If any of you think we’re swimming in resources, please think again. I almost had to scrape a visitor off the floor yesterday when he learned that we (in the LAFD press office) have to pay for cable television out of our own pockets for the honor of representing the City in live television interviews for breaking news.

    The enhanced web content is on our radar screen, but immobile and far over the horizon at this time.

    Respectfully Yours in Safety and Service,

    Brian Humphrey
    Firefighter/Specialist
    Public Service Officer
    Los Angeles Fire Department

  4. Wow, wow, wow!!!! Thank you Brian!!!! I am amazed and grateful for your thoroughness. You are the best!!!! And I hope the guy was okay. I actually thought about how cool it was…. regardless of what the issue was (crime, fire, injury) that there was so much support there at 3:20am. I too am horrified that you don’t have more resources. What about putting together a volunteer team to update stuff. Sounds like the perfect ‘volunteer’ activity for people who want to help out the fire department!

  5. Tammara et al:

    Thanks for the kind words. I’m glad to be of service. Please accept my apology if I sounded like we are seeking a handout. We’re just happy to be here!

    With so many people however, thinking that our office is overflowing with staff and technology, saying things like:

    you know… I kind of expected it to be like ’24’ with all those people (then making a computer sound of some sort)

    Yes, I often have to set them down gently when they realize just how much duct tape is actually involved. :)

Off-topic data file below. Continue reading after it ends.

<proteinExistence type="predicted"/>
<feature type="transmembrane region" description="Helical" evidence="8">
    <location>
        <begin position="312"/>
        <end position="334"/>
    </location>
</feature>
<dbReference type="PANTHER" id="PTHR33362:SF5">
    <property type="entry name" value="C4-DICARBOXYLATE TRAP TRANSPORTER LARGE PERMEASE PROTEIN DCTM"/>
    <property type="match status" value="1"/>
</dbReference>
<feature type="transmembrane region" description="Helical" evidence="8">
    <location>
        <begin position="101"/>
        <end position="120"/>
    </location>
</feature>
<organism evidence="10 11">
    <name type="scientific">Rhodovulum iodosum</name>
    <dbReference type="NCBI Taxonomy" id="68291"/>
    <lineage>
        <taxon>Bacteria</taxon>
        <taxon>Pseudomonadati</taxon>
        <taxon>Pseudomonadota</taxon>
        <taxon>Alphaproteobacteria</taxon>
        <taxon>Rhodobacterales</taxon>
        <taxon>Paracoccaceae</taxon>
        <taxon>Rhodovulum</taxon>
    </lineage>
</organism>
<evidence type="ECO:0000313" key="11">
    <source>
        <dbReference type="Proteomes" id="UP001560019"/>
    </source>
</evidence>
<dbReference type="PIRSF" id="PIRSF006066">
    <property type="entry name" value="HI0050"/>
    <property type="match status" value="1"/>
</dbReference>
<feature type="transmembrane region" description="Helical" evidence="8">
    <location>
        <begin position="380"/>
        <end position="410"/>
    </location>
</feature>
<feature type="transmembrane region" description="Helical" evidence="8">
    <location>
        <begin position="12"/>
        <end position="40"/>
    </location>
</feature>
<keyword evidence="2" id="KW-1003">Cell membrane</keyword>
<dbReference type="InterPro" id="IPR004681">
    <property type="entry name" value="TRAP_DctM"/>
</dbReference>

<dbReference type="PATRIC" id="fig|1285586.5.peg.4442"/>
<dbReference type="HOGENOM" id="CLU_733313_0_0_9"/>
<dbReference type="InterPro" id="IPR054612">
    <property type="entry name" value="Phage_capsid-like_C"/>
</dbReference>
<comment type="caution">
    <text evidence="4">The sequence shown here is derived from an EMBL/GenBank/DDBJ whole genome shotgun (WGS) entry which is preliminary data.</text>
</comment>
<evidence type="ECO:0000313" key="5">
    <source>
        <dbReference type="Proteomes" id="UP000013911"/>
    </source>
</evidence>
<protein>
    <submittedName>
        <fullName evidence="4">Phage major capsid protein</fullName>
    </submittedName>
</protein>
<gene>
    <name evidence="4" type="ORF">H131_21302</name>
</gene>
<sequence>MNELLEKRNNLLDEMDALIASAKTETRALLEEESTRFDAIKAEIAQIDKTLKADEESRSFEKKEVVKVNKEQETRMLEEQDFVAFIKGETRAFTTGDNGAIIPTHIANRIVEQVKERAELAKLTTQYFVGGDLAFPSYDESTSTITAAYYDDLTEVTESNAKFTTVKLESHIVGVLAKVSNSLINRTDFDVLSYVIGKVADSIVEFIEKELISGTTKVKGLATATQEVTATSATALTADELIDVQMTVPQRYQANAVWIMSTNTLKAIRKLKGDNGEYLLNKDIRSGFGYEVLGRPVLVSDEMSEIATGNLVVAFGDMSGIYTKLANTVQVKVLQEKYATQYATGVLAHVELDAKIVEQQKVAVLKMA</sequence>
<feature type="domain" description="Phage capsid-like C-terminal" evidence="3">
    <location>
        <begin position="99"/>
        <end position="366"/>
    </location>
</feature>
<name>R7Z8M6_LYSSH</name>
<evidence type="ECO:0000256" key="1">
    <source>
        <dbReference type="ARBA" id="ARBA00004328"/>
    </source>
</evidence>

But since you mentioned… please know that we are able to accept assistance, if nothing more than someone with graphics skills to help us freshen up the VERY tired banner atop our LAFD.ORG home page.

    Yes, simple stuff.

    Best of all, we can offer documentation for a possible tax-deduction for those who offer goods or services to our agency through our Adopt-A-Fire-Station program… (yes, that includes our office).

    Pretty cool, huh?

    Then again, with so much negative energy flowing out there in regards to the LAFD, we’ve been very reluctant – OK, I’ll admit, at a loss – to figure out how we best bridge the divide. If I could just farm out a PhotoShop request every now and then, or learn how to do it myself…

    To that end, and to make things not to terribly difficult , we’ve put together a wish list for those individuals or businesses who are looking to help their Fire Department and get a possible tax break in the coming year.

    Oh well, thanks for letting me ramble… if for no other reason to remind you all that despite the silly helmet and Dalmatian… we’re not too different from other folks you know.

    Respectfully Yours in Safety and Service,

    Brian Humphrey

    Firefighter/Specialist

    Public Service Officer

    Los Angeles Fire Department

  6. Oh, Brian… thanks so much… I’m hoping that this will get some people to step up to the plate. I, for one am immensely grateful to the fire dept. You guys have always been heros to me.. and don’t let the negative press get you down. You are, after all, just regular guys and gals doing your jobs and stressful ones at that. If sometimes things get out of hand, well, it happens. Thanks again for all the info.